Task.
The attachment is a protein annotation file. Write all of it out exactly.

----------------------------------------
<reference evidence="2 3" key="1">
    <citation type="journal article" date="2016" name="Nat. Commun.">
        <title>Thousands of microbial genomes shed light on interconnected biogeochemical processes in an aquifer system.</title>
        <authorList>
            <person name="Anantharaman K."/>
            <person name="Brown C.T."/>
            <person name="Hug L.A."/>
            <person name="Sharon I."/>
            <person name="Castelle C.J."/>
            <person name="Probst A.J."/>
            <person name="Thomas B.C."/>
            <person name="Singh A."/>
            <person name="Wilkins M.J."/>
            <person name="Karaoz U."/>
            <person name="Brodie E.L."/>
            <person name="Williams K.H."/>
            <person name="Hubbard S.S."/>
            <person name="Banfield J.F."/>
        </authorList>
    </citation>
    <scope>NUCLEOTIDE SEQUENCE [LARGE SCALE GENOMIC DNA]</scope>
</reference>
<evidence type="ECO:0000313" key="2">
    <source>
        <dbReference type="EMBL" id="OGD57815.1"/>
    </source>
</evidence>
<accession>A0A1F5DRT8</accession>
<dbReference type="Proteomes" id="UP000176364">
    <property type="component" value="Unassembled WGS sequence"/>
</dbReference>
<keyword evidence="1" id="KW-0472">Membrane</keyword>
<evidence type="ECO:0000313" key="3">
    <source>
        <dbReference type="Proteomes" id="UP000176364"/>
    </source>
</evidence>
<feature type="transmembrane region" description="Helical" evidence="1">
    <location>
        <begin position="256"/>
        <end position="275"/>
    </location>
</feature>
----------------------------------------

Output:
<reference evidence="2 3" key="1">
    <citation type="journal article" date="2016" name="Nat. Commun.">
        <title>Thousands of microbial genomes shed light on interconnected biogeochemical processes in an aquifer system.</title>
        <authorList>
            <person name="Anantharaman K."/>
            <person name="Brown C.T."/>
            <person name="Hug L.A."/>
            <person name="Sharon I."/>
            <person name="Castelle C.J."/>
            <person name="Probst A.J."/>
            <person name="Thomas B.C."/>
            <person name="Singh A."/>
            <person name="Wilkins M.J."/>
            <person name="Karaoz U."/>
            <person name="Brodie E.L."/>
            <person name="Williams K.H."/>
            <person name="Hubbard S.S."/>
            <person name="Banfield J.F."/>
        </authorList>
    </citation>
    <scope>NUCLEOTIDE SEQUENCE [LARGE SCALE GENOMIC DNA]</scope>
</reference>
<evidence type="ECO:0000313" key="2">
    <source>
        <dbReference type="EMBL" id="OGD57815.1"/>
    </source>
</evidence>
<accession>A0A1F5DRT8</accession>
<dbReference type="Proteomes" id="UP000176364">
    <property type="component" value="Unassembled WGS sequence"/>
</dbReference>
<keyword evidence="1" id="KW-0472">Membrane</keyword>
<evidence type="ECO:0000313" key="3">
    <source>
        <dbReference type="Proteomes" id="UP000176364"/>
    </source>
</evidence>
<feature type="transmembrane region" description="Helical" evidence="1">
    <location>
        <begin position="256"/>
        <end position="275"/>
    </location>
</feature>